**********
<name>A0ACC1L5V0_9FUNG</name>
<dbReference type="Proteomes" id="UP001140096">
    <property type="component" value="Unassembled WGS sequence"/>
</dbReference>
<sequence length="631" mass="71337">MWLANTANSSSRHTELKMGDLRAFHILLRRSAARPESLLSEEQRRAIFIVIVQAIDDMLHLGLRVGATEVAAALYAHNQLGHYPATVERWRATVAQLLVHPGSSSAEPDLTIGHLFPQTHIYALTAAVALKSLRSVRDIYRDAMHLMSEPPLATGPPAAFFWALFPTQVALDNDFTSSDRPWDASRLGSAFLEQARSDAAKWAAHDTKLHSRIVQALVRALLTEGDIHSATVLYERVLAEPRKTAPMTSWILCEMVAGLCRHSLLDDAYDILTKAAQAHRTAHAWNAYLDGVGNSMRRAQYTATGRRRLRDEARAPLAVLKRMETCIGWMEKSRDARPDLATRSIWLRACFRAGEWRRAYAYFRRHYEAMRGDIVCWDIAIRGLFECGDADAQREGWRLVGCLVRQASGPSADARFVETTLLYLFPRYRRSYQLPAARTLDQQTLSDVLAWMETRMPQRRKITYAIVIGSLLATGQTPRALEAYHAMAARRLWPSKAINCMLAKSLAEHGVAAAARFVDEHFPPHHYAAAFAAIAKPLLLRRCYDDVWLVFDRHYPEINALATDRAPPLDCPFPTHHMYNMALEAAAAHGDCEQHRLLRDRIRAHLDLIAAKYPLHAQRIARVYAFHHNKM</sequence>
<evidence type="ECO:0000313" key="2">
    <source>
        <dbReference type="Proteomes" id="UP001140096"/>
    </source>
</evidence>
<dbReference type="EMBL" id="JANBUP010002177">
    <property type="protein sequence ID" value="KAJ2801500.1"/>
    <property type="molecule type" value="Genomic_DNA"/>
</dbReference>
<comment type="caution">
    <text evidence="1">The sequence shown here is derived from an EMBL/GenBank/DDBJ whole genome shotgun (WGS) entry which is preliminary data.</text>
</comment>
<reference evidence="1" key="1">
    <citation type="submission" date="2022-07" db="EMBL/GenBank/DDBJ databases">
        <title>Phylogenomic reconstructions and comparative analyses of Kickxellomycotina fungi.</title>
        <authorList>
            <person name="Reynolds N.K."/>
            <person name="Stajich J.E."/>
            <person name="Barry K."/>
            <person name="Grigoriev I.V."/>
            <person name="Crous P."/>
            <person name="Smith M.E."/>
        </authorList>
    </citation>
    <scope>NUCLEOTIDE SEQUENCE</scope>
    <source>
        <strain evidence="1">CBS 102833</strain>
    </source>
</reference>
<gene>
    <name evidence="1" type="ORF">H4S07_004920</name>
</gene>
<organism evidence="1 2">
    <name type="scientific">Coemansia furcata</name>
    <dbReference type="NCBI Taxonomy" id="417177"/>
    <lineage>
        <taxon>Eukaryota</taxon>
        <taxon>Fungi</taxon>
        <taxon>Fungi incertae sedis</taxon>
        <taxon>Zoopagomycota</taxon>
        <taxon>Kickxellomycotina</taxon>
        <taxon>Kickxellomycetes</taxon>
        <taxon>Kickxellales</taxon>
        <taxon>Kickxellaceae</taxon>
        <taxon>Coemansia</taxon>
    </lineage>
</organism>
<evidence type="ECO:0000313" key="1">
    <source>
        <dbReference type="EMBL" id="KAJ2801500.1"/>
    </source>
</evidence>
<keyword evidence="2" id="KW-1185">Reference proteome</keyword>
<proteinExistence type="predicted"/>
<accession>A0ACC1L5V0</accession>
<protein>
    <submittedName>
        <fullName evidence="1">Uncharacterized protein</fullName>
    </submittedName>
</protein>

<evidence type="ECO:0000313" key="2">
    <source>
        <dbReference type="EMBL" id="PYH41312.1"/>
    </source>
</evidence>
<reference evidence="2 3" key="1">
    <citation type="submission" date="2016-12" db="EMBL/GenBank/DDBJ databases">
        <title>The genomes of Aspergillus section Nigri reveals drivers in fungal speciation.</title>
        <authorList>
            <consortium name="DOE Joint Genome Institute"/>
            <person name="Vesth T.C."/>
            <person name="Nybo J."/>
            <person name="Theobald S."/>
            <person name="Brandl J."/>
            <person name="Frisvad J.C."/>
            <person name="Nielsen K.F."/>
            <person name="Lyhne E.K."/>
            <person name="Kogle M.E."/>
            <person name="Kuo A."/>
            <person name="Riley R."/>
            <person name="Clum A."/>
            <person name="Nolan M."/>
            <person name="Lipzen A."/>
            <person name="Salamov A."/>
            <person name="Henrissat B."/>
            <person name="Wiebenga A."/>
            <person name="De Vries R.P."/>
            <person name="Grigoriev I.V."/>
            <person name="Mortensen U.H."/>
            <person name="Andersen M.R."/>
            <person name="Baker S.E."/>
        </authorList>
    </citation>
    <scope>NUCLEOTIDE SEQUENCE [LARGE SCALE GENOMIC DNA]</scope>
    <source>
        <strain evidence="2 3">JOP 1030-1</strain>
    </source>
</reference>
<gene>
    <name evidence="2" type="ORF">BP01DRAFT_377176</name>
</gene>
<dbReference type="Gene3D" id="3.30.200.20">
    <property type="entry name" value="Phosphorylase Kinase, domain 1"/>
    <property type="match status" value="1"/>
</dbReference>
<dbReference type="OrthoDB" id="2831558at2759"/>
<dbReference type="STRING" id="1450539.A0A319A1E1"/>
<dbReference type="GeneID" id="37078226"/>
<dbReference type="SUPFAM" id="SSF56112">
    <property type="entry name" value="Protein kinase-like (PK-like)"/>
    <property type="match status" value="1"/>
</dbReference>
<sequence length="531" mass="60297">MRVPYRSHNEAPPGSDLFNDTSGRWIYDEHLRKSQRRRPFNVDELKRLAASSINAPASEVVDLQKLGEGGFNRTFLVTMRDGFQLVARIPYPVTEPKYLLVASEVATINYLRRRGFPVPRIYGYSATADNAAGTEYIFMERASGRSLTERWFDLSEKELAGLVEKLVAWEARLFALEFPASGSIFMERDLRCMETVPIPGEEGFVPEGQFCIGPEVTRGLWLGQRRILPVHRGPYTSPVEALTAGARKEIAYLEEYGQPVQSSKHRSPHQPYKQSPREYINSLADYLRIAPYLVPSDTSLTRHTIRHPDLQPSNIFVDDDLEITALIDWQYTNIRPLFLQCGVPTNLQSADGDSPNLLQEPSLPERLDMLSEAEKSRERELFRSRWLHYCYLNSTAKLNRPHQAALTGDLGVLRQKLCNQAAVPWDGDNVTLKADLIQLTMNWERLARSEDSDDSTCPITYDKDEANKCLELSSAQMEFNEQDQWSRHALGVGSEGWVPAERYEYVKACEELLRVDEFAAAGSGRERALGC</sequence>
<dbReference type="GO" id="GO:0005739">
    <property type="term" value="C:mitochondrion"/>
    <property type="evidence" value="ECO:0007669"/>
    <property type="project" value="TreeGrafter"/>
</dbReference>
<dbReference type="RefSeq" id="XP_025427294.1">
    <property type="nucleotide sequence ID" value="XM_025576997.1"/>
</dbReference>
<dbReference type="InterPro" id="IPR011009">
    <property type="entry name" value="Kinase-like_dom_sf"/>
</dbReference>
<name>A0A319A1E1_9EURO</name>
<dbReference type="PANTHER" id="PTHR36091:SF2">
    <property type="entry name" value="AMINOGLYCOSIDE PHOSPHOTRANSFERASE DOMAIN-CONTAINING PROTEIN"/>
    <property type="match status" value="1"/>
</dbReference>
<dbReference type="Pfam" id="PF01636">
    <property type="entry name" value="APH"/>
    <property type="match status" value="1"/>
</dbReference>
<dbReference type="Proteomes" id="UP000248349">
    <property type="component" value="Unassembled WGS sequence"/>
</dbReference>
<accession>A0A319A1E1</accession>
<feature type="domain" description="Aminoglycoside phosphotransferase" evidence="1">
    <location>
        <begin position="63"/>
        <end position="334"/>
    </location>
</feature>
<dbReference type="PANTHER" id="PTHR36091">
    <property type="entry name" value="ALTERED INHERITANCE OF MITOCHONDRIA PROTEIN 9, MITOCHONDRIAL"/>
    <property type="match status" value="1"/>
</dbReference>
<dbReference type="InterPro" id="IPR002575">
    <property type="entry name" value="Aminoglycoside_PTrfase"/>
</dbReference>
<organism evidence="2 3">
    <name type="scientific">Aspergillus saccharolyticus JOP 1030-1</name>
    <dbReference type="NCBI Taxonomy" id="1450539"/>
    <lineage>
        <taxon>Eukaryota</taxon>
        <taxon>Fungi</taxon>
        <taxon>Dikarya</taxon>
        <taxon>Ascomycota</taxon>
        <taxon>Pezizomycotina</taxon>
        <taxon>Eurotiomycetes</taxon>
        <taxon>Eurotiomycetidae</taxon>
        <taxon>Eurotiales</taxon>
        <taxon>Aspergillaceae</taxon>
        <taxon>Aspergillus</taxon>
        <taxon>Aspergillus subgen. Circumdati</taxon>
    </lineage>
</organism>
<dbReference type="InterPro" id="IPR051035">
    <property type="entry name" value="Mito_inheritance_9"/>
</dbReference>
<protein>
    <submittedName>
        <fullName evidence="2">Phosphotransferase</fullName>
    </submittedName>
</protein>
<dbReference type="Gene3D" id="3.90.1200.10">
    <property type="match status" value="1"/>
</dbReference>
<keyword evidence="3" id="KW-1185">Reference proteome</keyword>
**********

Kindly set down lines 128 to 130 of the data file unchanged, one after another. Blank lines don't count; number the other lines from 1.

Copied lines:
    <property type="entry name" value="Kinase-like_dom_sf"/>
</dbReference>
<name>A0A319A1E1_9EURO</name>